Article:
by Paul Bowers
Are you a multimillionaire with a keen interest in city politics? Want to buy the next mayor of Charleston? Here's how you do it.
As you're probably already aware, the limit on individual campaign contributions to a candidate in a local election is a paltry $1,000. But there's a simple way to get around that limit and give a candidate, say, a cool $1 million. Are you ready for it? Here it is: Limited liability companies.
You see, under South Carolina law, an LLC is considered an "individual," so each LLC you create can give $1,000 to the candidate of your choice — even if you're the only person in that LLC.
The filing fee to create an LLC is $110. You fill out a two-page Articles of Organization form and send it in to the S.C. Secretary of State's office. We called the Secretary of State's Business Filings Division and were told that these forms usually only take "a couple of business days" to process. We asked if there was a limit on the number of LLCs that can be registered at a single address, and they informed us that there was no limit.
Now, to give a million dollars to a candidate, you'll need to create 999 LLCs, each of which will pitch in $1,000 (in addition to $1,000 from you, the individual donor). It'll cost you $109,890 in filing fees — a small price to pay to thwart the democratic process by sheer force of wealth. So the total tab comes out to $1,109,890.
You might think that such a bold act of money-slinging would cause a public outcry, which would in turn lead the state legislature to close up the LLC loophole. And that's where you'd be wrong.
A New York real estate developer named Howard Rich has been using LLCs to legally launder campaign contributions since at least 2006, when PBS reported that organizations associated with Rich funneled $7 million into supporting state limited-government initiatives in 12 states. That same year, Rich-affiliated companies (including the similarly named but totally unrelated 4220 Broadway Inc. and 4220 Broadway LLC) reportedly gave a combined $24,500 to Gov. Mark Sanford's re-election campaign, despite a donation limit of $3,500 for statewide candidates.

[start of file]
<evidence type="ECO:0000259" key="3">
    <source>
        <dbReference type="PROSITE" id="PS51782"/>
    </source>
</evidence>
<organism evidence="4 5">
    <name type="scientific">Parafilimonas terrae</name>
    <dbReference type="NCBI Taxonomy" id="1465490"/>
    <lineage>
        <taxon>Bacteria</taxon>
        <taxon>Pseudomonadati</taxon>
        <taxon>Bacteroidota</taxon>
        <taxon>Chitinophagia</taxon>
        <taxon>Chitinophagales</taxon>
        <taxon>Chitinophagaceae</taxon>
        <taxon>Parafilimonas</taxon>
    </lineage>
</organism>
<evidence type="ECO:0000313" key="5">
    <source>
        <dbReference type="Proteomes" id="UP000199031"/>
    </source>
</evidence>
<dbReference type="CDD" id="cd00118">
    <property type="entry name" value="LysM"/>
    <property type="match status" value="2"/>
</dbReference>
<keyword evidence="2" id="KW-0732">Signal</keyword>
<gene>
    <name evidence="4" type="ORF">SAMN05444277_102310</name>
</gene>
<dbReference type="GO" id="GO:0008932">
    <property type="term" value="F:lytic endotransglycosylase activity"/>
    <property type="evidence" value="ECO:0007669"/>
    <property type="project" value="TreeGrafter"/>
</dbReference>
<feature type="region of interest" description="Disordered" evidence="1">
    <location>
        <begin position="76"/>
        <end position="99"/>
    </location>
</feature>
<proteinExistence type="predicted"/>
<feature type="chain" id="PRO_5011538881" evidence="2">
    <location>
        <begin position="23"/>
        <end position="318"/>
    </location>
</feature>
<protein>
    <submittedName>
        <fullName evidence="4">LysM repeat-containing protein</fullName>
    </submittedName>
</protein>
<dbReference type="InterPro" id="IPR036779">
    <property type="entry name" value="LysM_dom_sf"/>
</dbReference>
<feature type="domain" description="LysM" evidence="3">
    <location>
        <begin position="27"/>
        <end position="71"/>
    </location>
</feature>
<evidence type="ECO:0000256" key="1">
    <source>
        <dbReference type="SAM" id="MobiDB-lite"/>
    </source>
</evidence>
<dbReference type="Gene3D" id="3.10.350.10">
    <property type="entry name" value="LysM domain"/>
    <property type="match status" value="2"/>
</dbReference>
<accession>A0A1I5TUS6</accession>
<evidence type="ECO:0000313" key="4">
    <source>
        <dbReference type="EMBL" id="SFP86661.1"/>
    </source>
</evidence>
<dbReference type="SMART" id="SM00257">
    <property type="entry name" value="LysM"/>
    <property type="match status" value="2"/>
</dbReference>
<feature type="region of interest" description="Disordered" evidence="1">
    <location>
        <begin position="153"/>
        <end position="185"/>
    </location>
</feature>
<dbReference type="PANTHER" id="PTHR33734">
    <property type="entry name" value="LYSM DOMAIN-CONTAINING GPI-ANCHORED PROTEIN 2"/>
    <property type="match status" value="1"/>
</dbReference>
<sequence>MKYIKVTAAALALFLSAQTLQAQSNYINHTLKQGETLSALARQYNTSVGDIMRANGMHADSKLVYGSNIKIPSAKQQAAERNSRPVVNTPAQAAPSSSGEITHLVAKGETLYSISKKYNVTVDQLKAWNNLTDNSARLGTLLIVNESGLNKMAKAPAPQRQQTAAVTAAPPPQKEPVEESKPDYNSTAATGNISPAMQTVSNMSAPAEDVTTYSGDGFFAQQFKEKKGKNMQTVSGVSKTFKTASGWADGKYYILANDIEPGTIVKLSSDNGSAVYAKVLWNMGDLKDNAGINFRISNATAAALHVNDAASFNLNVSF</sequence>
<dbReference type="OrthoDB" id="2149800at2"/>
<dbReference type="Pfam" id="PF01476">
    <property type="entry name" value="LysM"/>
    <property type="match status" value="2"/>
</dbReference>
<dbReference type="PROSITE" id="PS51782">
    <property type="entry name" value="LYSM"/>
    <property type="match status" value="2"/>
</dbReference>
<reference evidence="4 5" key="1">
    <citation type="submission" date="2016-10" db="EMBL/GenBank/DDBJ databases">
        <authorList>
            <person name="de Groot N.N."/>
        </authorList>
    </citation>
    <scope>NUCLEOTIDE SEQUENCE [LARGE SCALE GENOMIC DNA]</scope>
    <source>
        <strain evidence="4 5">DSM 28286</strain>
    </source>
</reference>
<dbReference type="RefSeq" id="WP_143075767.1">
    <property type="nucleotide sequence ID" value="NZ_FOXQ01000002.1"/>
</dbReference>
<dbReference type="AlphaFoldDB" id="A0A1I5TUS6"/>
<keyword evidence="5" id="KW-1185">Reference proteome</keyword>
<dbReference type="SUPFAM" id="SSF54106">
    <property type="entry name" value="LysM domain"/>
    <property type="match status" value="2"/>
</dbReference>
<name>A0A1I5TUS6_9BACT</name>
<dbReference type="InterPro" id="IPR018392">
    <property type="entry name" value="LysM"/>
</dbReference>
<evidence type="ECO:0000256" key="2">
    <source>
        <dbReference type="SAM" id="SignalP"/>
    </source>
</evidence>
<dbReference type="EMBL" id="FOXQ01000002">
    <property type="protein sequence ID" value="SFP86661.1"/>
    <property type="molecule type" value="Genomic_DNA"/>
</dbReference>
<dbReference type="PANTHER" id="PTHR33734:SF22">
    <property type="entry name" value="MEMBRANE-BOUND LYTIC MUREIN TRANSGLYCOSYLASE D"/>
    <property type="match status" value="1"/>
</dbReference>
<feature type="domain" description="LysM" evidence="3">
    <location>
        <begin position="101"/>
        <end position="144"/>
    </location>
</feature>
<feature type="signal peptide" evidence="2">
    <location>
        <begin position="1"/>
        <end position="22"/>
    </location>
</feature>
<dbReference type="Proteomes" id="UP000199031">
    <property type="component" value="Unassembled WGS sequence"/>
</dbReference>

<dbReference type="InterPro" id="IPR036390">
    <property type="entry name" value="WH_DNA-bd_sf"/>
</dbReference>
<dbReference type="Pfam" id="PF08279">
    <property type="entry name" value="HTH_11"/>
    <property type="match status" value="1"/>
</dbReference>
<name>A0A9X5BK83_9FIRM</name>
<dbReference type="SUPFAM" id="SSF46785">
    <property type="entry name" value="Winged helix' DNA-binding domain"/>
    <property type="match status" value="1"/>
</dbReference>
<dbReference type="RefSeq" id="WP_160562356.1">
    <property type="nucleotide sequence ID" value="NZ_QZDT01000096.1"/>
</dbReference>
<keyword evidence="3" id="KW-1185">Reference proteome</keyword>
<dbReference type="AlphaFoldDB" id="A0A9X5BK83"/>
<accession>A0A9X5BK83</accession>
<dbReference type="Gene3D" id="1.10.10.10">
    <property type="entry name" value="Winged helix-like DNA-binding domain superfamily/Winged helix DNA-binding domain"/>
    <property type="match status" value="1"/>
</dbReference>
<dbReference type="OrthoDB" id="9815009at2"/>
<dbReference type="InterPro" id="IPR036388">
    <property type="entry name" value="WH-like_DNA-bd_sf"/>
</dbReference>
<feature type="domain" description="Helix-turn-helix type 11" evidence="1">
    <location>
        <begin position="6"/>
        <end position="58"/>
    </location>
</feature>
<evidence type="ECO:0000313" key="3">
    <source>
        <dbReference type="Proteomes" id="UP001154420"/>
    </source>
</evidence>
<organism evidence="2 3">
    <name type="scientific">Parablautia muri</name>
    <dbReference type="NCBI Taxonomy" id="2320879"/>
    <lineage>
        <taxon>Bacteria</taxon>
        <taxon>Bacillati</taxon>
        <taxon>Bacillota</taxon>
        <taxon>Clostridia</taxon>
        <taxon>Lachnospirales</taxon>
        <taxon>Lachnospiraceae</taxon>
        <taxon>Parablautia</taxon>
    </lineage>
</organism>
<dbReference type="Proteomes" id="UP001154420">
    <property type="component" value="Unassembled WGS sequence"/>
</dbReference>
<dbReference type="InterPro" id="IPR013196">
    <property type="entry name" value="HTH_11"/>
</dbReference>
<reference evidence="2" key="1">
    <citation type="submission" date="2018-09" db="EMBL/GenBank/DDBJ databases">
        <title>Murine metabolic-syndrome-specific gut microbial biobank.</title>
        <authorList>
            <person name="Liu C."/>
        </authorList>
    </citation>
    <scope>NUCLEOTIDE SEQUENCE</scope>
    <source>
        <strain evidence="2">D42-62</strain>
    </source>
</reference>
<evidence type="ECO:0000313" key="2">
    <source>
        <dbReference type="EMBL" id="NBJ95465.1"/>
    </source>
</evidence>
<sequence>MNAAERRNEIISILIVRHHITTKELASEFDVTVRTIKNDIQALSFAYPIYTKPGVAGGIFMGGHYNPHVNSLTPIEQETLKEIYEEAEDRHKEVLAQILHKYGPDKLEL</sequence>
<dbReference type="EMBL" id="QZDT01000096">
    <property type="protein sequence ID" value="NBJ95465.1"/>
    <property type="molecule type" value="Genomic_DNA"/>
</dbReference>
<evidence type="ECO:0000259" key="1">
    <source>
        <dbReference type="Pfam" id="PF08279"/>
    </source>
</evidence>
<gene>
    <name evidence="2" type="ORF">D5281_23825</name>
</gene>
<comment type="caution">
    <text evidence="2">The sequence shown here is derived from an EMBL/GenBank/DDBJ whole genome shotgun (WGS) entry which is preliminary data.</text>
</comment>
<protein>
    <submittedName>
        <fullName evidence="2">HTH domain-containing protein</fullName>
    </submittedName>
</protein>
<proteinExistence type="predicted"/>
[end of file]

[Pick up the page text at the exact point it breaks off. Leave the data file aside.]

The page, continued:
Surely, you're thinking, somebody must have raised a stink about Howard "Richie" Rich's riches flowing into campaign coffers. Well, there were a few strongly worded letters to the editor from cranky public watchdogs, but nine years later, the loophole remains open. Texas real estate investor Chowdary "Charlie" Yalamanchili used the same handy work-around in 2014 to pump $72,000 into Gov. Nikki Haley's re-election campaign.
In the run-up to this year's big ethics-overhaul debate in the Statehouse, House Speaker Jay Lucas explained to The State why no one had pre-filed a bill addressing the LLC loophole:
"There's no question that it's an issue we've looked very hard at. But what we've found — from a constitutional standpoint — is that there are no easy answers. So, at least at this point in the bill, that is not addressed."
One last objection you might be raising in your head: Surely no candidate would be unscrupulous enough to take money from a donor who is clearly defying the spirit of campaign contribution limits. Once again, rest your anxious heart, dear Mr. (or Mrs.) Moneybags. Already in the mayoral election, candidate Leon Stavrinakis has taken $56,000 — nearly one-fifth of his total campaign contributions — from donors who listed just 12 addresses. One man, Bennett Hospitality founder Michael Bennett, is the registered agent of 11 companies at the same address that each gave the Stavrinakis campaign $1,000 on the same day. Now, to be fair, these were pre-existing LLCs, but there's nothing stopping him from creating a few hundred more.
Not sure what to name your 999 LLCs? We'd like to suggest the names Loophole I LLC - Loophole CMXCIX LLC (We checked, and apparently the name Loophole LLC is already taken by an attorney on Hilton Head Island). Happy mayor shopping.